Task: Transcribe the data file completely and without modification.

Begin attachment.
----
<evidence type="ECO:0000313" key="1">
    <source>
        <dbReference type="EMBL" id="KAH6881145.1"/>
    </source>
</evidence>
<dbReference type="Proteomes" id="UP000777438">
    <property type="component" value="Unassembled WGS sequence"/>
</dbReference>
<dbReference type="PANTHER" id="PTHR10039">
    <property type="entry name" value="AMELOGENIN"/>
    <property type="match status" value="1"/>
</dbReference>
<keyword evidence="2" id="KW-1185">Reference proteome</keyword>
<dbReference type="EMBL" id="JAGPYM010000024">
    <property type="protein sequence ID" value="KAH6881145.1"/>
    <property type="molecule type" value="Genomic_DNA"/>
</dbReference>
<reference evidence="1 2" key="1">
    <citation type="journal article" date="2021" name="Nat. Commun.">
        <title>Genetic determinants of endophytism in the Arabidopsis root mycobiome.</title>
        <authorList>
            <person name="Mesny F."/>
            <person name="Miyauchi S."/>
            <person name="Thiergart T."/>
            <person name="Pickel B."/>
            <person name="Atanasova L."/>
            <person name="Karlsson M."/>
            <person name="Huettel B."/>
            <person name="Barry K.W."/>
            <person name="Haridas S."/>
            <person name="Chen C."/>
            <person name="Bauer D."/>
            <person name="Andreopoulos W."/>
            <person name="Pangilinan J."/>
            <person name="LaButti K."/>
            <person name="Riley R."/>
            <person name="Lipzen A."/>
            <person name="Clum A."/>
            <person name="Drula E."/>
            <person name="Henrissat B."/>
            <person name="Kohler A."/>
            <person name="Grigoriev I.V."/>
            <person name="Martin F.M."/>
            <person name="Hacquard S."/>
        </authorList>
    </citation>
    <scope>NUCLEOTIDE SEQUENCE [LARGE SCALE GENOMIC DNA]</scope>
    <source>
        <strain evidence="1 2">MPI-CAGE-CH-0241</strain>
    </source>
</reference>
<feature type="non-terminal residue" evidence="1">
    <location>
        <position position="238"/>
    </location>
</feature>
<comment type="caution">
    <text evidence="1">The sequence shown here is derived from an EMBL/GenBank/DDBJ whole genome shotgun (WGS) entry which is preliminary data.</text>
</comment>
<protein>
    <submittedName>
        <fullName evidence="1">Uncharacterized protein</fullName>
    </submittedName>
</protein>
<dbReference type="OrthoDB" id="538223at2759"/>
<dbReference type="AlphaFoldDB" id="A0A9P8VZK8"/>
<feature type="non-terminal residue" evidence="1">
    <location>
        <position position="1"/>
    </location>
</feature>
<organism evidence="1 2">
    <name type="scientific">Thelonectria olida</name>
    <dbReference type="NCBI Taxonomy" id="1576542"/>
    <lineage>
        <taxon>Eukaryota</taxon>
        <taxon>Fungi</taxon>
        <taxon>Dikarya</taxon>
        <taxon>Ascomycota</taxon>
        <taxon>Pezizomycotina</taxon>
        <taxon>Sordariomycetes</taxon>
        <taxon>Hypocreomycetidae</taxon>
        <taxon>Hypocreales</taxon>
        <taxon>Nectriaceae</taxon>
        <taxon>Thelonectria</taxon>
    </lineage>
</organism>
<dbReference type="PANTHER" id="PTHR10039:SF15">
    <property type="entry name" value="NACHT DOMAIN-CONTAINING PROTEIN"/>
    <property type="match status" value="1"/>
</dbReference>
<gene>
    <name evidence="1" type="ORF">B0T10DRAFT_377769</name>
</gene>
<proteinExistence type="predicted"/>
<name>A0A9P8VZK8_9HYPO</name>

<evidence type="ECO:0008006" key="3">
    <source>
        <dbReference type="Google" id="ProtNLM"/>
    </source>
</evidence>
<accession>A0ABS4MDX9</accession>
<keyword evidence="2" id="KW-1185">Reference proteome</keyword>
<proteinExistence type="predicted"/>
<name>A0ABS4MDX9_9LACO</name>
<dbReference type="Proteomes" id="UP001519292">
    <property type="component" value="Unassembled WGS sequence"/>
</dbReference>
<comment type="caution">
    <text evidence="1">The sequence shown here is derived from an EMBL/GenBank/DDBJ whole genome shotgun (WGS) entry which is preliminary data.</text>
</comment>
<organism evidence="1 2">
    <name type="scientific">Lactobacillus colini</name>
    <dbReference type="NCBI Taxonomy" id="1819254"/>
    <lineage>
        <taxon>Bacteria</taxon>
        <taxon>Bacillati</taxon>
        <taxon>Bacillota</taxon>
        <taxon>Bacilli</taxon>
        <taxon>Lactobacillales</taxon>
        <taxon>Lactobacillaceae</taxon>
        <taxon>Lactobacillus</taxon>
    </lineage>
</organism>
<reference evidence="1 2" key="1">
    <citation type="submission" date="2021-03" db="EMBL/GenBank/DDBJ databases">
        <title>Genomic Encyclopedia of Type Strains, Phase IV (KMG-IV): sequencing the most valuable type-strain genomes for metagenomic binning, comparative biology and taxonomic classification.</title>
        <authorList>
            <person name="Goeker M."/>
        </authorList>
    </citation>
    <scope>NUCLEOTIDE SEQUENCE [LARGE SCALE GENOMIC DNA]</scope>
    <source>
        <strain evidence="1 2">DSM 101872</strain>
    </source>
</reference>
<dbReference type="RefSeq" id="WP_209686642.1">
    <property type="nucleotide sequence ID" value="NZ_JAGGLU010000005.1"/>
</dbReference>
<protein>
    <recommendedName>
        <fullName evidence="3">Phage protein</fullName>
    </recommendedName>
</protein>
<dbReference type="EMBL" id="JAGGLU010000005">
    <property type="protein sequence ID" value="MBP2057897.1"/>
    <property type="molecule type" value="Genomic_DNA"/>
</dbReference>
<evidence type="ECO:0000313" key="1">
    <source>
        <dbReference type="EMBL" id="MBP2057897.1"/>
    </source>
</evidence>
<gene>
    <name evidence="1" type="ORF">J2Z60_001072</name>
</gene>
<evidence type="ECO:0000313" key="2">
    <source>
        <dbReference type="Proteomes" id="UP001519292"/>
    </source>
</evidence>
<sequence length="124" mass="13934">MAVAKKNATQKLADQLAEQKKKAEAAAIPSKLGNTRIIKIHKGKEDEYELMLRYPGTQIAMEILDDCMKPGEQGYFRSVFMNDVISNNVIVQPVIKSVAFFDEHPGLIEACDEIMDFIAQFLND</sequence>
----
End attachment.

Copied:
<evidence type="ECO:0000313" key="1">
    <source>
        <dbReference type="EMBL" id="KAH6881145.1"/>
    </source>
</evidence>
<dbReference type="Proteomes" id="UP000777438">
    <property type="component" value="Unassembled WGS sequence"/>
</dbReference>
<dbReference type="PANTHER" id="PTHR10039">
    <property type="entry name" value="AMELOGENIN"/>
    <property type="match status" value="1"/>
</dbReference>
<keyword evidence="2" id="KW-1185">Reference proteome</keyword>
<dbReference type="EMBL" id="JAGPYM010000024">
    <property type="protein sequence ID" value="KAH6881145.1"/>
    <property type="molecule type" value="Genomic_DNA"/>
</dbReference>
<reference evidence="1 2" key="1">
    <citation type="journal article" date="2021" name="Nat. Commun.">
        <title>Genetic determinants of endophytism in the Arabidopsis root mycobiome.</title>
        <authorList>
            <person name="Mesny F."/>
            <person name="Miyauchi S."/>
            <person name="Thiergart T."/>
            <person name="Pickel B."/>
            <person name="Atanasova L."/>
            <person name="Karlsson M."/>
            <person name="Huettel B."/>
            <person name="Barry K.W."/>
            <person name="Haridas S."/>
            <person name="Chen C."/>
            <person name="Bauer D."/>
            <person name="Andreopoulos W."/>
            <person name="Pangilinan J."/>
            <person name="LaButti K."/>
            <person name="Riley R."/>
            <person name="Lipzen A."/>
            <person name="Clum A."/>
            <person name="Drula E."/>
            <person name="Henrissat B."/>
            <person name="Kohler A."/>
            <person name="Grigoriev I.V."/>
            <person name="Martin F.M."/>
            <person name="Hacquard S."/>
        </authorList>
    </citation>
    <scope>NUCLEOTIDE SEQUENCE [LARGE SCALE GENOMIC DNA]</scope>
    <source>
        <strain evidence="1 2">MPI-CAGE-CH-0241</strain>
    </source>
</reference>
<feature type="non-terminal residue" evidence="1">
    <location>
        <position position="238"/>
    </location>
</feature>
<comment type="caution">
    <text evidence="1">The sequence shown here is derived from an EMBL/GenBank/DDBJ whole genome shotgun (WGS) entry which is preliminary data.</text>
</comment>
<protein>
    <submittedName>
        <fullName evidence="1">Uncharacterized protein</fullName>
    </submittedName>
</protein>
<dbReference type="OrthoDB" id="538223at2759"/>
<dbReference type="AlphaFoldDB" id="A0A9P8VZK8"/>
<feature type="non-terminal residue" evidence="1">
    <location>
        <position position="1"/>
    </location>
</feature>
<organism evidence="1 2">
    <name type="scientific">Thelonectria olida</name>
    <dbReference type="NCBI Taxonomy" id="1576542"/>
    <lineage>
        <taxon>Eukaryota</taxon>
        <taxon>Fungi</taxon>
        <taxon>Dikarya</taxon>
        <taxon>Ascomycota</taxon>
        <taxon>Pezizomycotina</taxon>
        <taxon>Sordariomycetes</taxon>
        <taxon>Hypocreomycetidae</taxon>
        <taxon>Hypocreales</taxon>
        <taxon>Nectriaceae</taxon>
        <taxon>Thelonectria</taxon>
    </lineage>
</organism>
<dbReference type="PANTHER" id="PTHR10039:SF15">
    <property type="entry name" value="NACHT DOMAIN-CONTAINING PROTEIN"/>
    <property type="match status" value="1"/>
</dbReference>
<gene>
    <name evidence="1" type="ORF">B0T10DRAFT_377769</name>
</gene>
<proteinExistence type="predicted"/>
<name>A0A9P8VZK8_9HYPO</name>

<evidence type="ECO:0008006" key="3">
    <source>
        <dbReference type="Google" id="ProtNLM"/>
    </source>
</evidence>
<accession>A0ABS4MDX9</accession>
<keyword evidence="2" id="KW-1185">Reference proteome</keyword>
<proteinExistence type="predicted"/>
<name>A0ABS4MDX9_9LACO</name>
<dbReference type="Proteomes" id="UP001519292">
    <property type="component" value="Unassembled WGS sequence"/>
</dbReference>
<comment type="caution">
    <text evidence="1">The sequence shown here is derived from an EMBL/GenBank/DDBJ whole genome shotgun (WGS) entry which is preliminary data.</text>
</comment>
<organism evidence="1 2">
    <name type="scientific">Lactobacillus colini</name>
    <dbReference type="NCBI Taxonomy" id="1819254"/>
    <lineage>
        <taxon>Bacteria</taxon>
        <taxon>Bacillati</taxon>
        <taxon>Bacillota</taxon>
        <taxon>Bacilli</taxon>
        <taxon>Lactobacillales</taxon>
        <taxon>Lactobacillaceae</taxon>
        <taxon>Lactobacillus</taxon>
    </lineage>
</organism>
<reference evidence="1 2" key="1">
    <citation type="submission" date="2021-03" db="EMBL/GenBank/DDBJ databases">
        <title>Genomic Encyclopedia of Type Strains, Phase IV (KMG-IV): sequencing the most valuable type-strain genomes for metagenomic binning, comparative biology and taxonomic classification.</title>
        <authorList>
            <person name="Goeker M."/>
        </authorList>
    </citation>
    <scope>NUCLEOTIDE SEQUENCE [LARGE SCALE GENOMIC DNA]</scope>
    <source>
        <strain evidence="1 2">DSM 101872</strain>
    </source>
</reference>
<dbReference type="RefSeq" id="WP_209686642.1">
    <property type="nucleotide sequence ID" value="NZ_JAGGLU010000005.1"/>
</dbReference>
<protein>
    <recommendedName>
        <fullName evidence="3">Phage protein</fullName>
    </recommendedName>
</protein>
<dbReference type="EMBL" id="JAGGLU010000005">
    <property type="protein sequence ID" value="MBP2057897.1"/>
    <property type="molecule type" value="Genomic_DNA"/>
</dbReference>
<evidence type="ECO:0000313" key="1">
    <source>
        <dbReference type="EMBL" id="MBP2057897.1"/>
    </source>
</evidence>
<gene>
    <name evidence="1" type="ORF">J2Z60_001072</name>
</gene>
<evidence type="ECO:0000313" key="2">
    <source>
        <dbReference type="Proteomes" id="UP001519292"/>
    </source>
</evidence>
<sequence length="124" mass="13934">MAVAKKNATQKLADQLAEQKKKAEAAAIPSKLGNTRIIKIHKGKEDEYELMLRYPGTQIAMEILDDCMKPGEQGYFRSVFMNDVISNNVIVQPVIKSVAFFDEHPGLIEACDEIMDFIAQFLND</sequence>